After almost a year of coddling Malawi’s President Joyce Banda and retorting to criticism of being in the tank for their rare symbol in a developing country of their debunked, tired and tiring free market policies, donors seem to be waking up from their deep slumber.
They seem to realise— though belatedly after damage has already been done—that as their praise and worship of Africa’s only second female Head of State has reached the climax and can only shrink public resources—including their own taxpayers’ money—are being looted through corruption and a frenzy of dubious payouts in compensation.
What is even more poignant is the blunt manner in which the Common Approach to Budget Support (Cabs)—the donor group that harmonises its budget aid to the Malawi Government—have told off the Banda administration: You are enriching a few while the masses’ suffering deepens.
What took these donors so long to begin to see things from a poor Malawian’s perspective? It beats me clean given that they silently watched from their posh diplomatic compounds as technical people were being fired willy-nilly from contractual jobs that are now costing tax payers billions, looked the other way as the very foundation of democratic governance was being ruthlessly demolished and the public finance and economic management architecture was being dismantled bolt by bolt and nut by nut.
In fact, as the media—including this columnist—pointed out the Banda administration’s governance flaws, policy incoherence and its application of the same without a strong, verifiable business case, donors were issuing coordinated statements and could at times unceremoniously jump out their seats to her defence.
It was, therefore, interesting this week to hear Cabs co-chairperson Peter Woeste—who is also the German Ambassador—mourn about the “unjustified” payouts in the current economic environment, as he put it.
“There are, for example, large payouts to individuals in terms of ‘golden parachutes’. This cannot be justified in the current economic climate and sends a message that while many are suffering, a few lucky people are able to gain and prosper.”
He added: “Naturally, this [large payouts] causes resentment and dissatisfaction and undermines the efforts of government to handle the economic crisis.” This is what most of us have been saying all along and for donors to see that now—after several months of free-for-all pay bonanzas—is remarkable.
Of course, Cabs words sound nice, but there are so many unjustified things that the ambassador chose to leave out.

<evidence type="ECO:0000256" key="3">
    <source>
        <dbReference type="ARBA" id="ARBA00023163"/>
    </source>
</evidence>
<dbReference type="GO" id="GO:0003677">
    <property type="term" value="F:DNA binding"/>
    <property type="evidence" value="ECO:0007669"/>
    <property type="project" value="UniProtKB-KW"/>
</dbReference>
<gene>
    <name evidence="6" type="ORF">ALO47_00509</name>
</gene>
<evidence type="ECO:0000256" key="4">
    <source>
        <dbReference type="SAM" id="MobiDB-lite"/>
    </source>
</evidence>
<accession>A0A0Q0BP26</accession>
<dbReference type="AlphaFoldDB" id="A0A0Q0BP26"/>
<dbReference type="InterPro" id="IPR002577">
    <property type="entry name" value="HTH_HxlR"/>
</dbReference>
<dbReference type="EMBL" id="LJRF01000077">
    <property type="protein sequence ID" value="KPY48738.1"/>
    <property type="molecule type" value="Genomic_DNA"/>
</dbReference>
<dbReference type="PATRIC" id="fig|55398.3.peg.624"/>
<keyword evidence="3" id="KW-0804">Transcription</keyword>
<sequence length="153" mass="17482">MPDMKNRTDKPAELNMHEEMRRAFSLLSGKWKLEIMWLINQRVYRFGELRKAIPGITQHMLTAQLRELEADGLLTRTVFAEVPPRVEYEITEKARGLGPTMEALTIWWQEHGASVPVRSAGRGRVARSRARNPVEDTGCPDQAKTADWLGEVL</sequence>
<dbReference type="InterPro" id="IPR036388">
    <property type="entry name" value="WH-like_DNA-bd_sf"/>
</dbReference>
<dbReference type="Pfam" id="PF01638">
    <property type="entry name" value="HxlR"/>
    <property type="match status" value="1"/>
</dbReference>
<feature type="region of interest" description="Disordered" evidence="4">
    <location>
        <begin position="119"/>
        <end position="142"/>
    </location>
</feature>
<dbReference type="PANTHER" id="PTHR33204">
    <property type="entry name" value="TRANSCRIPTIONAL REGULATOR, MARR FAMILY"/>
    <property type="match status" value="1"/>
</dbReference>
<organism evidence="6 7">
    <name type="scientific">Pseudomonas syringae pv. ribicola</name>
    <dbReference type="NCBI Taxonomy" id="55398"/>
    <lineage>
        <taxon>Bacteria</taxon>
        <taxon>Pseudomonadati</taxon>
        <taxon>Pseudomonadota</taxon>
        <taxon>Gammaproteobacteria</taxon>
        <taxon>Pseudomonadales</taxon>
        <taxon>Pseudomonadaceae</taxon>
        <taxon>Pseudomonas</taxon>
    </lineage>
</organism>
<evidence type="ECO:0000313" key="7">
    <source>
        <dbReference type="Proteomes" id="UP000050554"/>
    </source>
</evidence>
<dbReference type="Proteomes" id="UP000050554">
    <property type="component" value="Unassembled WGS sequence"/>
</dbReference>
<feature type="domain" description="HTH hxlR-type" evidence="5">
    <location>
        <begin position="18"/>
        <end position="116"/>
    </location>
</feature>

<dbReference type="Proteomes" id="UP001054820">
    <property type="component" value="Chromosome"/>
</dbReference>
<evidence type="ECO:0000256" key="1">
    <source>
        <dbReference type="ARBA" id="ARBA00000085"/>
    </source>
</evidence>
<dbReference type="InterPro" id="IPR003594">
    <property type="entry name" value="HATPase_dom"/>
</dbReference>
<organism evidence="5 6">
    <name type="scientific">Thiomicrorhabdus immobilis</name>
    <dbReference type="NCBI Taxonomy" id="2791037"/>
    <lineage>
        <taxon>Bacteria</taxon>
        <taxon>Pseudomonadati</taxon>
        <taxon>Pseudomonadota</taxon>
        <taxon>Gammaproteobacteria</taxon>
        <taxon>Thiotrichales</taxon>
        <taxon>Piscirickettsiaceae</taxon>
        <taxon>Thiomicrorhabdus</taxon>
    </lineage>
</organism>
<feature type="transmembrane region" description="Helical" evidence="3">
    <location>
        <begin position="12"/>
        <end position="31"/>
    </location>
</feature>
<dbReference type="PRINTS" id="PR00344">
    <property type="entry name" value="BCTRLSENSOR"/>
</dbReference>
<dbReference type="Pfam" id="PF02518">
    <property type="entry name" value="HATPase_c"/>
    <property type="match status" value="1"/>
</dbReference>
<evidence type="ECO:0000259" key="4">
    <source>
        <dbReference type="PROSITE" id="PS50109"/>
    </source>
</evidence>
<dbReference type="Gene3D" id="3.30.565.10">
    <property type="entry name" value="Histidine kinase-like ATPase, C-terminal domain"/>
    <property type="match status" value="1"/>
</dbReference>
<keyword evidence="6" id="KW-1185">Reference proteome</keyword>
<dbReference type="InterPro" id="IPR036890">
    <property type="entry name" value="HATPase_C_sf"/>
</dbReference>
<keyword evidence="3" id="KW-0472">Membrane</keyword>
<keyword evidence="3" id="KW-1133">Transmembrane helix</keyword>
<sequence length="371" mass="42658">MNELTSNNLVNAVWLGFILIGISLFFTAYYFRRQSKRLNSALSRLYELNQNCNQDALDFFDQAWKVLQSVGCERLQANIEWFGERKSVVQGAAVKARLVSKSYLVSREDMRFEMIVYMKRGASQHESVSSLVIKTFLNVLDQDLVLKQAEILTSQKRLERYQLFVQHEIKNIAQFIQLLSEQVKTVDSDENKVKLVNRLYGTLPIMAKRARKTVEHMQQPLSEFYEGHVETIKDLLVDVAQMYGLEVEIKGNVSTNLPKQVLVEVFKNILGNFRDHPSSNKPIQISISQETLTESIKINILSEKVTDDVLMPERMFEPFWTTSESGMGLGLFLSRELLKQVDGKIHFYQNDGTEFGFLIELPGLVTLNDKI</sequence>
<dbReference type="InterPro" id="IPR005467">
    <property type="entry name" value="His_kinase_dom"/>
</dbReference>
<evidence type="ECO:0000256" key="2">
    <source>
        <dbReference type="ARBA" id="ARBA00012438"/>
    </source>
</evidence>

I hope that Woeste and the rest of the donors, by remaining numb against broader bad governance issues surrounding the Banda administration, are employing the strategy that former United States president Theodore Roosevelt used of speaking “softly and carry a big stick”.
I pray that behind their velvet glove is a clenched iron fist. Otherwise, history will judge the donors harshly because the arrogance that President Banda is exuding partly comes from the adoration that official donors and other foreign agents have showered on her—some kind of godfather looming protectively large around her.
Otherwise, how do donors “justify” their silence when the President frequently hops around the world with hundreds of thousands of foreign currency in allowances? How do they “justify” their silence when the Head of State drives her big cars around the country handing out little bags of maize, opens small functions, inspects maize farms while pocketing hundreds of thousands of kwacha in personal local allowances a day and blows millions daily on her entourage?
How do they “justify” their gagged voices when the President can cancel duly processed procurement contracts and, I suspect, ensure that her preferred suppliers are considered?
How do these donors “justify” their stillness when the President creates a maize shortage and exploits the same for her political advantage “coming to the rescue” of families with no maize? The point is that I am happy donors have snapped out of their slumber and started pointing out the governance ills that are gnawing at the heart of this country.
But the donors left the wound untreated for so long that it started getting infected, to a point where the leg may have to be amputated because whatever intervention coming now maybe too little and a little too late.
To date, the Banda administration has already washed down its throat billions of kwacha with the donor silence as the enabling wine and ravenous Malawians watched with drooling saliva, hoping to be invited to the gravy train, only to be met with the forbidding and contemptuous eyes of the political elite and the laughing eyes of a donor community gone bad.
No, nothing can “justify” donors’ behaviour over the past 10 months.